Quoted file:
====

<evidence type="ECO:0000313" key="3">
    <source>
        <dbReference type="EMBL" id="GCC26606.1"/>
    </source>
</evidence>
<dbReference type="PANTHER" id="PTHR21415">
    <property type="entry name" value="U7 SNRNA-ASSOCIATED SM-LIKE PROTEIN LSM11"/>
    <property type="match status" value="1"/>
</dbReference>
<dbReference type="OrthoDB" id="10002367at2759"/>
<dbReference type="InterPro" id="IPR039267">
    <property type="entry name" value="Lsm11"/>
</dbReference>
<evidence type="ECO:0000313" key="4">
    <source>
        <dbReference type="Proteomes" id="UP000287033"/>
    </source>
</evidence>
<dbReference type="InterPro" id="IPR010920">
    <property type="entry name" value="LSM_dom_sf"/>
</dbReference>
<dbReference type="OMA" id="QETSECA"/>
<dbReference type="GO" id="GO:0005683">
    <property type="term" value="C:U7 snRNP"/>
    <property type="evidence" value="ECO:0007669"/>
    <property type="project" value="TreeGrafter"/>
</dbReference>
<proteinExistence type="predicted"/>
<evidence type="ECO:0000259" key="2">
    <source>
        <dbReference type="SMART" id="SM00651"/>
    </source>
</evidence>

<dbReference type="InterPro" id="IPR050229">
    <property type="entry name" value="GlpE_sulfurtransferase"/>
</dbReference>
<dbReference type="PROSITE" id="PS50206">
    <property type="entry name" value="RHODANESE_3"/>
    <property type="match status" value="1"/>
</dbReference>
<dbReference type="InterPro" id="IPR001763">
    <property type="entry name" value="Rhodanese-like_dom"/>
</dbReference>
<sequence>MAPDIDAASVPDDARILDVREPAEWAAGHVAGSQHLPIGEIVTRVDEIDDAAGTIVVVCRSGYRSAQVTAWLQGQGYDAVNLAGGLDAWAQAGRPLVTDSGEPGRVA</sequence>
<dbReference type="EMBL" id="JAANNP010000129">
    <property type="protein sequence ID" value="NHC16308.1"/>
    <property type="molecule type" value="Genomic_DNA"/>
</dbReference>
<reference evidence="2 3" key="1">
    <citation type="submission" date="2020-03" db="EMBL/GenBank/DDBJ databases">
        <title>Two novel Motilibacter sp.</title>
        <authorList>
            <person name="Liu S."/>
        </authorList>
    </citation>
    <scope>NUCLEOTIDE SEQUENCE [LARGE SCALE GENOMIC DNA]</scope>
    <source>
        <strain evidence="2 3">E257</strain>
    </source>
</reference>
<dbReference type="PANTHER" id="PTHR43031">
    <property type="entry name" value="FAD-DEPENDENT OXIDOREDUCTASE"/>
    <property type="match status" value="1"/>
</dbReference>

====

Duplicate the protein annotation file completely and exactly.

<evidence type="ECO:0000313" key="3">
    <source>
        <dbReference type="EMBL" id="GCC26606.1"/>
    </source>
</evidence>
<dbReference type="PANTHER" id="PTHR21415">
    <property type="entry name" value="U7 SNRNA-ASSOCIATED SM-LIKE PROTEIN LSM11"/>
    <property type="match status" value="1"/>
</dbReference>
<dbReference type="OrthoDB" id="10002367at2759"/>
<dbReference type="InterPro" id="IPR039267">
    <property type="entry name" value="Lsm11"/>
</dbReference>
<evidence type="ECO:0000313" key="4">
    <source>
        <dbReference type="Proteomes" id="UP000287033"/>
    </source>
</evidence>
<dbReference type="InterPro" id="IPR010920">
    <property type="entry name" value="LSM_dom_sf"/>
</dbReference>
<dbReference type="OMA" id="QETSECA"/>
<dbReference type="GO" id="GO:0005683">
    <property type="term" value="C:U7 snRNP"/>
    <property type="evidence" value="ECO:0007669"/>
    <property type="project" value="TreeGrafter"/>
</dbReference>
<proteinExistence type="predicted"/>
<evidence type="ECO:0000259" key="2">
    <source>
        <dbReference type="SMART" id="SM00651"/>
    </source>
</evidence>

<dbReference type="InterPro" id="IPR050229">
    <property type="entry name" value="GlpE_sulfurtransferase"/>
</dbReference>
<dbReference type="PROSITE" id="PS50206">
    <property type="entry name" value="RHODANESE_3"/>
    <property type="match status" value="1"/>
</dbReference>
<dbReference type="InterPro" id="IPR001763">
    <property type="entry name" value="Rhodanese-like_dom"/>
</dbReference>
<sequence>MAPDIDAASVPDDARILDVREPAEWAAGHVAGSQHLPIGEIVTRVDEIDDAAGTIVVVCRSGYRSAQVTAWLQGQGYDAVNLAGGLDAWAQAGRPLVTDSGEPGRVA</sequence>
<dbReference type="EMBL" id="JAANNP010000129">
    <property type="protein sequence ID" value="NHC16308.1"/>
    <property type="molecule type" value="Genomic_DNA"/>
</dbReference>
<reference evidence="2 3" key="1">
    <citation type="submission" date="2020-03" db="EMBL/GenBank/DDBJ databases">
        <title>Two novel Motilibacter sp.</title>
        <authorList>
            <person name="Liu S."/>
        </authorList>
    </citation>
    <scope>NUCLEOTIDE SEQUENCE [LARGE SCALE GENOMIC DNA]</scope>
    <source>
        <strain evidence="2 3">E257</strain>
    </source>
</reference>
<dbReference type="PANTHER" id="PTHR43031">
    <property type="entry name" value="FAD-DEPENDENT OXIDOREDUCTASE"/>
    <property type="match status" value="1"/>
</dbReference>